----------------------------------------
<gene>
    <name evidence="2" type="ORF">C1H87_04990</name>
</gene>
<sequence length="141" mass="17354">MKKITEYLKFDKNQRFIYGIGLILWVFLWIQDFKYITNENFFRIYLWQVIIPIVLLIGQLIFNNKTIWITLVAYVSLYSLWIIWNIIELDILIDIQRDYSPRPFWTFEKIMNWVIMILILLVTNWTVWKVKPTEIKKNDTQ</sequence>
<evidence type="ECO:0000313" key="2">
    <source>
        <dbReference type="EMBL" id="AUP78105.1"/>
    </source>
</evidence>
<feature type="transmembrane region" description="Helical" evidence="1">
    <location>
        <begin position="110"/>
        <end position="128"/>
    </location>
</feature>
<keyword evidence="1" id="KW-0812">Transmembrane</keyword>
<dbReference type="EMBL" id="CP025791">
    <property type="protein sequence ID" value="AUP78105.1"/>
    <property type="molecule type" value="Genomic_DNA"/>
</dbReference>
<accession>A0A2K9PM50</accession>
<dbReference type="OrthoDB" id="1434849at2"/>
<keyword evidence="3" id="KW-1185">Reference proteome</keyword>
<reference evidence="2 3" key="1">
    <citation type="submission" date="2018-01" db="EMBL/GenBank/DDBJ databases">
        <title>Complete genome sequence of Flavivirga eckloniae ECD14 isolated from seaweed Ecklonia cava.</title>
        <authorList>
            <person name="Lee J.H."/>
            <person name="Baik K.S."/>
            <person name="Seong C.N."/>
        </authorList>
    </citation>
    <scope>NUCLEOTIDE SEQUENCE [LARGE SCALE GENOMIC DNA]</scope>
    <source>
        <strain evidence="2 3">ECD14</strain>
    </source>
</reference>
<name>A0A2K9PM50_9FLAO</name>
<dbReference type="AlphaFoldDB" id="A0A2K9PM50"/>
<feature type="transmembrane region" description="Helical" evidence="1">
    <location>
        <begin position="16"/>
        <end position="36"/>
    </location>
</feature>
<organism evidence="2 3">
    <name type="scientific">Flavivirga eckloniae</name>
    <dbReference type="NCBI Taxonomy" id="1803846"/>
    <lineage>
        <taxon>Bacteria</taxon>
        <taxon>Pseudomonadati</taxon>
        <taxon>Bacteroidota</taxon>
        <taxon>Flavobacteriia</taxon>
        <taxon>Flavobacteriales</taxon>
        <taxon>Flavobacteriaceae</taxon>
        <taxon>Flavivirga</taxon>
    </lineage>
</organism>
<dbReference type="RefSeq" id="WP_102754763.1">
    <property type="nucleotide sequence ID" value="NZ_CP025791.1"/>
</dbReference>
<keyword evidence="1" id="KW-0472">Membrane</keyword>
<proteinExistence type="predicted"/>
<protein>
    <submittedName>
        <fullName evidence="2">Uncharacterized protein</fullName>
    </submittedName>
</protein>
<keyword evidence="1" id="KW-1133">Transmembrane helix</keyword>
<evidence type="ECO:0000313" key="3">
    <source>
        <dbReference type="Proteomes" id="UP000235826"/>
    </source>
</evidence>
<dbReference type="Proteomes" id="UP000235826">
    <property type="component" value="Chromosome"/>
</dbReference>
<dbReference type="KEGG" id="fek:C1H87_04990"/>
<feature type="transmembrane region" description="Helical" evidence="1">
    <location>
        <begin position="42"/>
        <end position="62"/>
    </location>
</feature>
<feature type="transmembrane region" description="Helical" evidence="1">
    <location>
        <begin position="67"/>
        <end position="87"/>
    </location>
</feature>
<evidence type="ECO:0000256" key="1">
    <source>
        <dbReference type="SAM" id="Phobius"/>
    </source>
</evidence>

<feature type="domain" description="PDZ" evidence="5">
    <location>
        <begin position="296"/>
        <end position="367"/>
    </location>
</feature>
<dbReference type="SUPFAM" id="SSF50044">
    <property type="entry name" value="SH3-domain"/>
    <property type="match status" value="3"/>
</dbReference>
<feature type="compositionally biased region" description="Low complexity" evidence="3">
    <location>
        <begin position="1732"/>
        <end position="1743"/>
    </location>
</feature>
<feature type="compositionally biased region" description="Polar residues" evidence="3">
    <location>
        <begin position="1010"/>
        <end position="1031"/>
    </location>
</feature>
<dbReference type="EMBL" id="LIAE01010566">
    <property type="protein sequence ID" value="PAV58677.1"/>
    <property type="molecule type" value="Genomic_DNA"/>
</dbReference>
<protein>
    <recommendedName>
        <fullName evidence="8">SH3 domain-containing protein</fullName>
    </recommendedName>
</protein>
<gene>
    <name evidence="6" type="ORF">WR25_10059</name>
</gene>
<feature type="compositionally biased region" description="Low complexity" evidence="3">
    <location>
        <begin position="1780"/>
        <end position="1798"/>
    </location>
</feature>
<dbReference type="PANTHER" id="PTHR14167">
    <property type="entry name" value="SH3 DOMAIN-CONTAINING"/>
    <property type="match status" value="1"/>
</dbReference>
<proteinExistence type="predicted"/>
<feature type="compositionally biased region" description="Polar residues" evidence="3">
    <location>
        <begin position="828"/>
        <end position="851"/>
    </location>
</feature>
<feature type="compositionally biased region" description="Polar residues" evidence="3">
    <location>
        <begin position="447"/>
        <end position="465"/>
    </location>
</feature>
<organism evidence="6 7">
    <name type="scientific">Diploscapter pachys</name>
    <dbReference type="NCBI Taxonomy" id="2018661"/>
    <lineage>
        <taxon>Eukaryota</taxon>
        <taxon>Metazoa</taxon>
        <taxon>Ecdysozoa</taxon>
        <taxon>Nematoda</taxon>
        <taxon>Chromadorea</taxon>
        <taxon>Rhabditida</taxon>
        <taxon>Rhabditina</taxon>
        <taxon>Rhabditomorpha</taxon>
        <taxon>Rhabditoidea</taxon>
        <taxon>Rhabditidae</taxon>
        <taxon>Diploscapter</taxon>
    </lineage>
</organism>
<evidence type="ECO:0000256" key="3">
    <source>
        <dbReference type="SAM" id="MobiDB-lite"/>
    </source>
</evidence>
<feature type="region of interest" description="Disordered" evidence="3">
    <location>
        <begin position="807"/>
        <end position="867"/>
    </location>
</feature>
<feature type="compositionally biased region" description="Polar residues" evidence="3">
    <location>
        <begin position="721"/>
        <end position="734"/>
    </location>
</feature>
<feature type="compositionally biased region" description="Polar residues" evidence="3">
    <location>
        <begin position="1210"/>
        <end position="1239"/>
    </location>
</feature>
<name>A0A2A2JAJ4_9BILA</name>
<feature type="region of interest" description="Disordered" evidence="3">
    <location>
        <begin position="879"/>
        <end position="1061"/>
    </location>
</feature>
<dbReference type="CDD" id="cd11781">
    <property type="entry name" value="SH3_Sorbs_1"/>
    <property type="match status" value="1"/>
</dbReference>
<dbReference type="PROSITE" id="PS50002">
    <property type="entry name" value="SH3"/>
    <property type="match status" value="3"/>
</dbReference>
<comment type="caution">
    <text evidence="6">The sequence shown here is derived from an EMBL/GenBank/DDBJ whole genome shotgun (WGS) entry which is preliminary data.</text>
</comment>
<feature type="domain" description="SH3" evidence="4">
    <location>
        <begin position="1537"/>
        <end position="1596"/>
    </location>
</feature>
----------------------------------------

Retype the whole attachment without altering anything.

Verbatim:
<gene>
    <name evidence="2" type="ORF">C1H87_04990</name>
</gene>
<sequence length="141" mass="17354">MKKITEYLKFDKNQRFIYGIGLILWVFLWIQDFKYITNENFFRIYLWQVIIPIVLLIGQLIFNNKTIWITLVAYVSLYSLWIIWNIIELDILIDIQRDYSPRPFWTFEKIMNWVIMILILLVTNWTVWKVKPTEIKKNDTQ</sequence>
<evidence type="ECO:0000313" key="2">
    <source>
        <dbReference type="EMBL" id="AUP78105.1"/>
    </source>
</evidence>
<feature type="transmembrane region" description="Helical" evidence="1">
    <location>
        <begin position="110"/>
        <end position="128"/>
    </location>
</feature>
<keyword evidence="1" id="KW-0812">Transmembrane</keyword>
<dbReference type="EMBL" id="CP025791">
    <property type="protein sequence ID" value="AUP78105.1"/>
    <property type="molecule type" value="Genomic_DNA"/>
</dbReference>
<accession>A0A2K9PM50</accession>
<dbReference type="OrthoDB" id="1434849at2"/>
<keyword evidence="3" id="KW-1185">Reference proteome</keyword>
<reference evidence="2 3" key="1">
    <citation type="submission" date="2018-01" db="EMBL/GenBank/DDBJ databases">
        <title>Complete genome sequence of Flavivirga eckloniae ECD14 isolated from seaweed Ecklonia cava.</title>
        <authorList>
            <person name="Lee J.H."/>
            <person name="Baik K.S."/>
            <person name="Seong C.N."/>
        </authorList>
    </citation>
    <scope>NUCLEOTIDE SEQUENCE [LARGE SCALE GENOMIC DNA]</scope>
    <source>
        <strain evidence="2 3">ECD14</strain>
    </source>
</reference>
<name>A0A2K9PM50_9FLAO</name>
<dbReference type="AlphaFoldDB" id="A0A2K9PM50"/>
<feature type="transmembrane region" description="Helical" evidence="1">
    <location>
        <begin position="16"/>
        <end position="36"/>
    </location>
</feature>
<organism evidence="2 3">
    <name type="scientific">Flavivirga eckloniae</name>
    <dbReference type="NCBI Taxonomy" id="1803846"/>
    <lineage>
        <taxon>Bacteria</taxon>
        <taxon>Pseudomonadati</taxon>
        <taxon>Bacteroidota</taxon>
        <taxon>Flavobacteriia</taxon>
        <taxon>Flavobacteriales</taxon>
        <taxon>Flavobacteriaceae</taxon>
        <taxon>Flavivirga</taxon>
    </lineage>
</organism>
<dbReference type="RefSeq" id="WP_102754763.1">
    <property type="nucleotide sequence ID" value="NZ_CP025791.1"/>
</dbReference>
<keyword evidence="1" id="KW-0472">Membrane</keyword>
<proteinExistence type="predicted"/>
<protein>
    <submittedName>
        <fullName evidence="2">Uncharacterized protein</fullName>
    </submittedName>
</protein>
<keyword evidence="1" id="KW-1133">Transmembrane helix</keyword>
<evidence type="ECO:0000313" key="3">
    <source>
        <dbReference type="Proteomes" id="UP000235826"/>
    </source>
</evidence>
<dbReference type="Proteomes" id="UP000235826">
    <property type="component" value="Chromosome"/>
</dbReference>
<dbReference type="KEGG" id="fek:C1H87_04990"/>
<feature type="transmembrane region" description="Helical" evidence="1">
    <location>
        <begin position="42"/>
        <end position="62"/>
    </location>
</feature>
<feature type="transmembrane region" description="Helical" evidence="1">
    <location>
        <begin position="67"/>
        <end position="87"/>
    </location>
</feature>
<evidence type="ECO:0000256" key="1">
    <source>
        <dbReference type="SAM" id="Phobius"/>
    </source>
</evidence>

<feature type="domain" description="PDZ" evidence="5">
    <location>
        <begin position="296"/>
        <end position="367"/>
    </location>
</feature>
<dbReference type="SUPFAM" id="SSF50044">
    <property type="entry name" value="SH3-domain"/>
    <property type="match status" value="3"/>
</dbReference>
<feature type="compositionally biased region" description="Low complexity" evidence="3">
    <location>
        <begin position="1732"/>
        <end position="1743"/>
    </location>
</feature>
<feature type="compositionally biased region" description="Polar residues" evidence="3">
    <location>
        <begin position="1010"/>
        <end position="1031"/>
    </location>
</feature>
<dbReference type="EMBL" id="LIAE01010566">
    <property type="protein sequence ID" value="PAV58677.1"/>
    <property type="molecule type" value="Genomic_DNA"/>
</dbReference>
<protein>
    <recommendedName>
        <fullName evidence="8">SH3 domain-containing protein</fullName>
    </recommendedName>
</protein>
<gene>
    <name evidence="6" type="ORF">WR25_10059</name>
</gene>
<feature type="compositionally biased region" description="Low complexity" evidence="3">
    <location>
        <begin position="1780"/>
        <end position="1798"/>
    </location>
</feature>
<dbReference type="PANTHER" id="PTHR14167">
    <property type="entry name" value="SH3 DOMAIN-CONTAINING"/>
    <property type="match status" value="1"/>
</dbReference>
<proteinExistence type="predicted"/>
<feature type="compositionally biased region" description="Polar residues" evidence="3">
    <location>
        <begin position="828"/>
        <end position="851"/>
    </location>
</feature>
<feature type="compositionally biased region" description="Polar residues" evidence="3">
    <location>
        <begin position="447"/>
        <end position="465"/>
    </location>
</feature>
<organism evidence="6 7">
    <name type="scientific">Diploscapter pachys</name>
    <dbReference type="NCBI Taxonomy" id="2018661"/>
    <lineage>
        <taxon>Eukaryota</taxon>
        <taxon>Metazoa</taxon>
        <taxon>Ecdysozoa</taxon>
        <taxon>Nematoda</taxon>
        <taxon>Chromadorea</taxon>
        <taxon>Rhabditida</taxon>
        <taxon>Rhabditina</taxon>
        <taxon>Rhabditomorpha</taxon>
        <taxon>Rhabditoidea</taxon>
        <taxon>Rhabditidae</taxon>
        <taxon>Diploscapter</taxon>
    </lineage>
</organism>
<evidence type="ECO:0000256" key="3">
    <source>
        <dbReference type="SAM" id="MobiDB-lite"/>
    </source>
</evidence>
<feature type="region of interest" description="Disordered" evidence="3">
    <location>
        <begin position="807"/>
        <end position="867"/>
    </location>
</feature>
<feature type="compositionally biased region" description="Polar residues" evidence="3">
    <location>
        <begin position="721"/>
        <end position="734"/>
    </location>
</feature>
<feature type="compositionally biased region" description="Polar residues" evidence="3">
    <location>
        <begin position="1210"/>
        <end position="1239"/>
    </location>
</feature>
<name>A0A2A2JAJ4_9BILA</name>
<feature type="region of interest" description="Disordered" evidence="3">
    <location>
        <begin position="879"/>
        <end position="1061"/>
    </location>
</feature>
<dbReference type="CDD" id="cd11781">
    <property type="entry name" value="SH3_Sorbs_1"/>
    <property type="match status" value="1"/>
</dbReference>
<dbReference type="PROSITE" id="PS50002">
    <property type="entry name" value="SH3"/>
    <property type="match status" value="3"/>
</dbReference>
<comment type="caution">
    <text evidence="6">The sequence shown here is derived from an EMBL/GenBank/DDBJ whole genome shotgun (WGS) entry which is preliminary data.</text>
</comment>
<feature type="domain" description="SH3" evidence="4">
    <location>
        <begin position="1537"/>
        <end position="1596"/>
    </location>
</feature>